Tag: church arbitration

THE ECCLESIASTICAL ARBITRATION FORUM

It is rare to get any look inside ecclesiastical arbitration forums because, like nearly all arbitration forums, they are private and not public.  Some church forums have clearly defined rules of procedure and others are a bit more spontaneous.  The arbitrators may or may not have any training in the rules of the forum or arbitration in general.  About the only safeguard for the rights of the parties in most church arbitration forums is that arbitrators almost invariably try to do the right thing.

In Garcia v Church of Scientology, Order, (USDC, MD Fla., Tampa Div. 2017), the Plaintiff sought certain safeguards.  The Plaintiff wanted a disclosure by the arbitrators that there were no ex parte contacts with the church about the case.  The Court held that the Plaintiffs provided no authority indicating the Court had jurisdiction to order such a disclosure.  The Plaintiff wanted the hearing transcribed by a court reporter and a ruling from the Court that certain rules of evidence would not apply.  The Court also held no authority was submitted indicating the Court had the power to order such attributes.  The Plaintiff also argued the church waived the arbitration agreement between the parties but the Court swept it aside in one sentence because the Court held there was no evidence of waiver submitted.  The Court also concluded that the Free Exercise Clause blocked the Court from “resolving internal disputes” regarding religious doctrine.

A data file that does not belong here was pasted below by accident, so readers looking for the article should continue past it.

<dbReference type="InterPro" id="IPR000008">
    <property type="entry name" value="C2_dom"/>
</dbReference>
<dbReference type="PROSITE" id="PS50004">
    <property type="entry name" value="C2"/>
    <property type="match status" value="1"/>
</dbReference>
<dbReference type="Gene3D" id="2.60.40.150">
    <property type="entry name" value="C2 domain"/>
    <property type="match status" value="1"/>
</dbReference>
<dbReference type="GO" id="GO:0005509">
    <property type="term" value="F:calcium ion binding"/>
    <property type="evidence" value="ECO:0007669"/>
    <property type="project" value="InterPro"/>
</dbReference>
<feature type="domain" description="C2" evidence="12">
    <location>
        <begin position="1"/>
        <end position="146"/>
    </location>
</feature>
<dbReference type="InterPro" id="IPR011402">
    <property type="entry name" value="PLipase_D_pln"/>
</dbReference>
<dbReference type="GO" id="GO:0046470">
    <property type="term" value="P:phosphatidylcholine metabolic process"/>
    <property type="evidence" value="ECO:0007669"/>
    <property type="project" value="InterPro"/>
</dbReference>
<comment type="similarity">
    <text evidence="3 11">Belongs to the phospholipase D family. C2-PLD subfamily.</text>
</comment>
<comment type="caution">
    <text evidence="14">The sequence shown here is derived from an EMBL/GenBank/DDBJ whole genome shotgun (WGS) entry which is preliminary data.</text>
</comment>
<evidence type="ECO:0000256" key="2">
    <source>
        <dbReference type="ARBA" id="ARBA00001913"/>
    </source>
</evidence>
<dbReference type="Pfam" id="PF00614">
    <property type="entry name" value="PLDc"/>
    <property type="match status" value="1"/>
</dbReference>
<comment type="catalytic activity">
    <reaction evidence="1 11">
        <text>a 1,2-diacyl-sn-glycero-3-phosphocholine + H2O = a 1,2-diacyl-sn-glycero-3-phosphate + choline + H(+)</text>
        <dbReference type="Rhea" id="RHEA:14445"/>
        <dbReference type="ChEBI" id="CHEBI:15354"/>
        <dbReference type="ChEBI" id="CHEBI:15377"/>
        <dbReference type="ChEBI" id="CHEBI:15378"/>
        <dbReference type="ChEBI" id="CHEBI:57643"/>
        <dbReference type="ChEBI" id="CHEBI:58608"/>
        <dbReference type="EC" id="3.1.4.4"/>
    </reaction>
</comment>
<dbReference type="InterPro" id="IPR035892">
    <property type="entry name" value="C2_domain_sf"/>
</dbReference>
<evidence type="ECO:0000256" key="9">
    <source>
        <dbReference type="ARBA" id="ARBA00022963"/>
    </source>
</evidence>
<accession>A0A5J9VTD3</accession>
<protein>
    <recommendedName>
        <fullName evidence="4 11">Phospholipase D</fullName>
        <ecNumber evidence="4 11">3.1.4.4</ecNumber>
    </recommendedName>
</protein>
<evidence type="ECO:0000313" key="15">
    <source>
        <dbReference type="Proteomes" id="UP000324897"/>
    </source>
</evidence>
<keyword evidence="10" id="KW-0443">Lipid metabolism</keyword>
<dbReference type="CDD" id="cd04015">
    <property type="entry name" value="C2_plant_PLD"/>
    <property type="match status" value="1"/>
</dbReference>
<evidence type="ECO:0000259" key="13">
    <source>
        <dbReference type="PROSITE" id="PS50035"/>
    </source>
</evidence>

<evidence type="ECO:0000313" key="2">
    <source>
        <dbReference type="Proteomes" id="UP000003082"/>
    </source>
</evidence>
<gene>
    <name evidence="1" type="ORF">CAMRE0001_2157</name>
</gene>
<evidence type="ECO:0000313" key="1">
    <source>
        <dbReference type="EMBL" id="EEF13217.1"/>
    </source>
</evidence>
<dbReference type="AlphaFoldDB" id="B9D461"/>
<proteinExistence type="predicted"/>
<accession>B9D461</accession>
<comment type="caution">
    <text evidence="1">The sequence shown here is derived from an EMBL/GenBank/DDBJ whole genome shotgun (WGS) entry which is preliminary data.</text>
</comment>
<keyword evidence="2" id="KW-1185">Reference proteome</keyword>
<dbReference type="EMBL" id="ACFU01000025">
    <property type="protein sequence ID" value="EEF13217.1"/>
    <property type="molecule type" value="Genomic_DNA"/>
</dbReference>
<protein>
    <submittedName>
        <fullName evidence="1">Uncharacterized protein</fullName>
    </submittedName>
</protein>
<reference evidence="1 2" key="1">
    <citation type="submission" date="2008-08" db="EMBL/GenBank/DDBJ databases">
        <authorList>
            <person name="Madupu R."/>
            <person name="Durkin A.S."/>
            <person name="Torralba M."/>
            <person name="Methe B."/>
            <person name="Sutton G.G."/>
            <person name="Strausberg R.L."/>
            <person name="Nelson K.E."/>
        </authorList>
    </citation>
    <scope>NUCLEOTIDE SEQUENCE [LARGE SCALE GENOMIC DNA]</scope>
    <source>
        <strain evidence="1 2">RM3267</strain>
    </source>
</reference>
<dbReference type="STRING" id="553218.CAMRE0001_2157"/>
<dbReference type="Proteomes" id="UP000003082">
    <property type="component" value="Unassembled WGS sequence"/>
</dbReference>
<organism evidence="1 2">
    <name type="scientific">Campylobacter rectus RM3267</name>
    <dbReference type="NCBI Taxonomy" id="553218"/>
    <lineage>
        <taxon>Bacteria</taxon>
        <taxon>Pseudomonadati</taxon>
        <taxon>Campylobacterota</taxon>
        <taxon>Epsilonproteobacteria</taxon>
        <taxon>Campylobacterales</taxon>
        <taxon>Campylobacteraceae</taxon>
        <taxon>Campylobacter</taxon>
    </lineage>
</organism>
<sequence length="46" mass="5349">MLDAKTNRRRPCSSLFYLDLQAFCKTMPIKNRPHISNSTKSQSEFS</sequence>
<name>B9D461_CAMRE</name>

The Order was very brief and not a full opinion thus commentary is necessarily limited.  Nevertheless, the arbitration clause was in an agreement the Plaintiff signed when they joined the church according to the Court and may also have been mandated by the controlling denominational documents.  The United States Arbitration Act, 9 USC §1, et. seq., apparently could be invoked to enforce the church membership contract containing the arbitration agreement.  While reporting that seeming holding, one has to wonder if the Ecclesiastical Abstention Doctrine would allow a court to enforce an arbitration clause.  But, an arbitration clause is a creature of contract and neutral principles would probably accommodate enforcement, even if the arbitration was intended to rule upon a religious dispute.  While the Court did not describe the procedural rules of the arbitral forum, it remains to be ruled upon whether substantive and procedural due process challenges could be made if the dispute was economic rather than ecclesiastical.